An educated mind is an opened mind. An opened mind is a liberal mind. Teachers don't have to intend to create liberals, it happens naturally.

On the inside:

  • Why do we teach?
  • Links to other education-related stories.
  • As always, the topics will be whatever you want to discuss.

Door's Open...

Why do we teach?

Topic, topic, who's got a topic? (cue Bob and Doug MacKenzie)

I'm still undecided about whether I really and truly need to stay at Daily Kos for the long term.  The past several days, with the firing of a couple of transsexual people (one a City Manager, one a faculty member at a college in Michigan) tends to sway me to stay.  Someone has to speak up for them.  On the other hand, it's not really all that good to see that pacifists are made to feel less than welcome here and this past week, a shot across the bow of we who consider ourselves altruists:  in Altruism is selfless concern for the welfare of others. it was suggested that altruistic people don't really exist.  That bothers me, because my hippy altruism is what lead to my choice to become a teacher.

And then several people claimed it would be a good idea to bash Guiliani by using the same type of gender slurs used to attack Coulter.  And, of course, yesterday was simply horrid with the latter.  I have absolutely no understanding of people who can decry her homophobic rantings about Edwards on the one hand and on the other behave exactly like her in spouting transphobic, misogynistic, and/or totally uniformed rantings supposedly directed at her:  Folks, the people reading Daily Kos are it's members, like me and you, not the Ann Coulters of this world.  Can't we show a little respect for people on our own side?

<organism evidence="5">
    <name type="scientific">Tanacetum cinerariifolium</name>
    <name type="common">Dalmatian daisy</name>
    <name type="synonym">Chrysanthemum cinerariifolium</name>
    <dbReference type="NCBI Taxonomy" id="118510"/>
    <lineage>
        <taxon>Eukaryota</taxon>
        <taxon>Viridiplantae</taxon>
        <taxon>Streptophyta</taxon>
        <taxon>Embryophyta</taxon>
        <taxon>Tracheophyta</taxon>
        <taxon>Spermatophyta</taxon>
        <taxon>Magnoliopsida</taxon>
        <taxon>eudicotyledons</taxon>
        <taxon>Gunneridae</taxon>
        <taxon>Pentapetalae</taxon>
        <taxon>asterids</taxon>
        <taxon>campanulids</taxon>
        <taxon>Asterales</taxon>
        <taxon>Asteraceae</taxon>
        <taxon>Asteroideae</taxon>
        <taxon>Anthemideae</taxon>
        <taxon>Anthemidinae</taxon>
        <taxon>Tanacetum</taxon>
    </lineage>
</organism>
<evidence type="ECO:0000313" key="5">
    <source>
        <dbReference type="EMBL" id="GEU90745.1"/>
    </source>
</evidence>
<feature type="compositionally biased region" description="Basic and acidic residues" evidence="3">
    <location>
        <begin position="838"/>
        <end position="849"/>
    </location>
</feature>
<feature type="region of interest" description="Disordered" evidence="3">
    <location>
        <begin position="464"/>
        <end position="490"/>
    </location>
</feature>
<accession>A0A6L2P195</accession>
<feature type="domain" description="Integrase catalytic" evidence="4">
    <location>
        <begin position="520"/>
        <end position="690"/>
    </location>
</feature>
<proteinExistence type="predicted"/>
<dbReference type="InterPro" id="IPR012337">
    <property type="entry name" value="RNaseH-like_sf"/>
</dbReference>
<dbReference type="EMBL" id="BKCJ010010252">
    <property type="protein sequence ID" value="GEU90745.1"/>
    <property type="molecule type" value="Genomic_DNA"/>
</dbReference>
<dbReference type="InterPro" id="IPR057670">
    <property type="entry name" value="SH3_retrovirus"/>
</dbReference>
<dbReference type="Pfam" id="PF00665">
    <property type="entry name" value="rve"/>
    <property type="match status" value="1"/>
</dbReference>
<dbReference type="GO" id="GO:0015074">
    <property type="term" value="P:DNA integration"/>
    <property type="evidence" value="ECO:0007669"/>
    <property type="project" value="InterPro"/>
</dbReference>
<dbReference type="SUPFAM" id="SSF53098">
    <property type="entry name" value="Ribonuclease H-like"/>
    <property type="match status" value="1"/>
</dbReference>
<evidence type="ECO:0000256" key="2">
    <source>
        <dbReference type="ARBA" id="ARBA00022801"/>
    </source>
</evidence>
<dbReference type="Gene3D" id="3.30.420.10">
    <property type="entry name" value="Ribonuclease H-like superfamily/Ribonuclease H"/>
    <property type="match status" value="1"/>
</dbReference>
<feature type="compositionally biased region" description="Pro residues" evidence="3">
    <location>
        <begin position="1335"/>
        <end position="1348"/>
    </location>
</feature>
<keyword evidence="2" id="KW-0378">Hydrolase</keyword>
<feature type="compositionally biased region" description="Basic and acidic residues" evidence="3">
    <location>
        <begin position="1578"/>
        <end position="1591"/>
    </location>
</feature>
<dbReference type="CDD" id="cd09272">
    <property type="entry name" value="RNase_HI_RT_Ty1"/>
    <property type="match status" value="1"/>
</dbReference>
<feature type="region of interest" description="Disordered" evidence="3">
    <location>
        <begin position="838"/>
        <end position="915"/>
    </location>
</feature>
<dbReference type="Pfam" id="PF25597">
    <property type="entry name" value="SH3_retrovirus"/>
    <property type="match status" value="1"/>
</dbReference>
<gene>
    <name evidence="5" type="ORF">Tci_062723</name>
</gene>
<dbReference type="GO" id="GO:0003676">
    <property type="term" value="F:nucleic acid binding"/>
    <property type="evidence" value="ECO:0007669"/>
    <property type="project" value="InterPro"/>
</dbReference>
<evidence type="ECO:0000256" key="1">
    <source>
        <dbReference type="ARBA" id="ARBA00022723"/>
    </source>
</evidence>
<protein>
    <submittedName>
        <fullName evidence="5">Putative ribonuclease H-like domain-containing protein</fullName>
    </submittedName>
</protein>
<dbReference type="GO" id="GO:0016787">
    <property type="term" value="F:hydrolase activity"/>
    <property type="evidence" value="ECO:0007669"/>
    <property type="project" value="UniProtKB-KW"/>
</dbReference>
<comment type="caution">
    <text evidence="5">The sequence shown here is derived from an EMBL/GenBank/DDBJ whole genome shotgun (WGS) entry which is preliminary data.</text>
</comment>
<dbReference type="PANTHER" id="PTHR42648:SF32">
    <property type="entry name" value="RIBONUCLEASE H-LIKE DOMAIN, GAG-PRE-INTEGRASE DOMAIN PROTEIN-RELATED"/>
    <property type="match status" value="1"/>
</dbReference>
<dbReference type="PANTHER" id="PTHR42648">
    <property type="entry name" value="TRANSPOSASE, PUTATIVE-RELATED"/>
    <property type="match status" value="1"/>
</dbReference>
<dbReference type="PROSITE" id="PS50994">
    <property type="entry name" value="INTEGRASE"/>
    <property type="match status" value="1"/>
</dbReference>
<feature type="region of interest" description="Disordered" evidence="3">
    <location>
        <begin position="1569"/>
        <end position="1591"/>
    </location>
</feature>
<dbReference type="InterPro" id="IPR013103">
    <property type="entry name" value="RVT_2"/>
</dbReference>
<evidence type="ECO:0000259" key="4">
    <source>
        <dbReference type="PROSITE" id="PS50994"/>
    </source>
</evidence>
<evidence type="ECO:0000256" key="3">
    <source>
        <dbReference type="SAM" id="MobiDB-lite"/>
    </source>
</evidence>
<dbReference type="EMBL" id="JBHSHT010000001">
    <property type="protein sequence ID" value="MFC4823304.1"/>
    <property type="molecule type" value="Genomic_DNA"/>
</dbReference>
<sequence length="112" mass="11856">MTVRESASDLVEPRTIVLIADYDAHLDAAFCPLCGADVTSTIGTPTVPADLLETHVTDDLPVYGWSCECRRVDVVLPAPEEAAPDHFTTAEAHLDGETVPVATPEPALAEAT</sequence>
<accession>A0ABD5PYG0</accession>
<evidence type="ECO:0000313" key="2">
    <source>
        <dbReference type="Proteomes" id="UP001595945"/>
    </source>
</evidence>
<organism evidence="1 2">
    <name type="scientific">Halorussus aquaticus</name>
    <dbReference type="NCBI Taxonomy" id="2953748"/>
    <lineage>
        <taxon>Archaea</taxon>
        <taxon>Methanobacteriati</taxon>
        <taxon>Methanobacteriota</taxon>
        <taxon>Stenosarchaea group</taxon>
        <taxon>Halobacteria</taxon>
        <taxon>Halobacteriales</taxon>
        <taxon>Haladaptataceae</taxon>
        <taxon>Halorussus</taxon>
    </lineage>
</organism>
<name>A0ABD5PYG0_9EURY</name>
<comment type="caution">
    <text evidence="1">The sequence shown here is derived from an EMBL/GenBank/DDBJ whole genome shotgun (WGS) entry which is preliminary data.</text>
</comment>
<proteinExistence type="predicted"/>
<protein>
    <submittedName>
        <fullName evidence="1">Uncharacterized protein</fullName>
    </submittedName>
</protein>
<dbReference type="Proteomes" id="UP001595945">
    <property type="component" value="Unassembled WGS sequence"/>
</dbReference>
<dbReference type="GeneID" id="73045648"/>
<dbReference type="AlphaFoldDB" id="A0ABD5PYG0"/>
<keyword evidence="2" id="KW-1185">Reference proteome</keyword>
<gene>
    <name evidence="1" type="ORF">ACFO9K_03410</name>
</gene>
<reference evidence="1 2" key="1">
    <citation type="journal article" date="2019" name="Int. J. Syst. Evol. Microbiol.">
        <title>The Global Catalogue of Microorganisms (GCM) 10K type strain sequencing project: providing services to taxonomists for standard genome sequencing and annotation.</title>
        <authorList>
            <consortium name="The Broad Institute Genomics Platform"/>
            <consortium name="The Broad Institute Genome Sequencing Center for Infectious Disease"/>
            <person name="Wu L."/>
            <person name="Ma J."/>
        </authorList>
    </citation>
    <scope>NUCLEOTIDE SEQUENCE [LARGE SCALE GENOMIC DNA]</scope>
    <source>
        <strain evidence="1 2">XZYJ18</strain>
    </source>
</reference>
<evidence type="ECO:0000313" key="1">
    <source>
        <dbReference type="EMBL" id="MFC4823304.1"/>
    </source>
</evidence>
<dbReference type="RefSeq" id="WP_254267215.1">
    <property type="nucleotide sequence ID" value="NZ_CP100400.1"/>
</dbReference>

But part of what makes me a teacher is also my sense of duty.  I'm certainly not the best at always getting things done on time, but when I start to do something, I do try to see it through.  Back at the end of last year I mentioned that the Women's Studies Program at this college were going to be doing a program on Human Trafficking in March.  Well, March is here.  I need to do my part, which is to create a "web presence" for our program.  If not here, where?  It is clear to me that it would be more productive to use Daily Kos as my medium, to attend the events when I can, and to write my impressions and maybe generate some interest in the subject amongst the members here.  It will be a set of Workshops, if you will.  I'll let you know when we have a name.  My goal will be to convey to you the horror in what I am learning.  I imagine it will also be painful.

At the present time we have the following events planned (fabulously so by my partner, who is the Women's Studies Program coordinator):

Name, Organization, Date
(Survivor of Human Trafficking), iAbolish, TBA
Stacy Hanrahan, NGO at UN, 3/7
Cate Griebel, Safe Horizons, 3/20
Nancy Bacci, Bloomfield College: Button Making Workshop, 3/21
Dina Yarmus (Student at Ursinus College), United Students Against Sweatshops, 3/22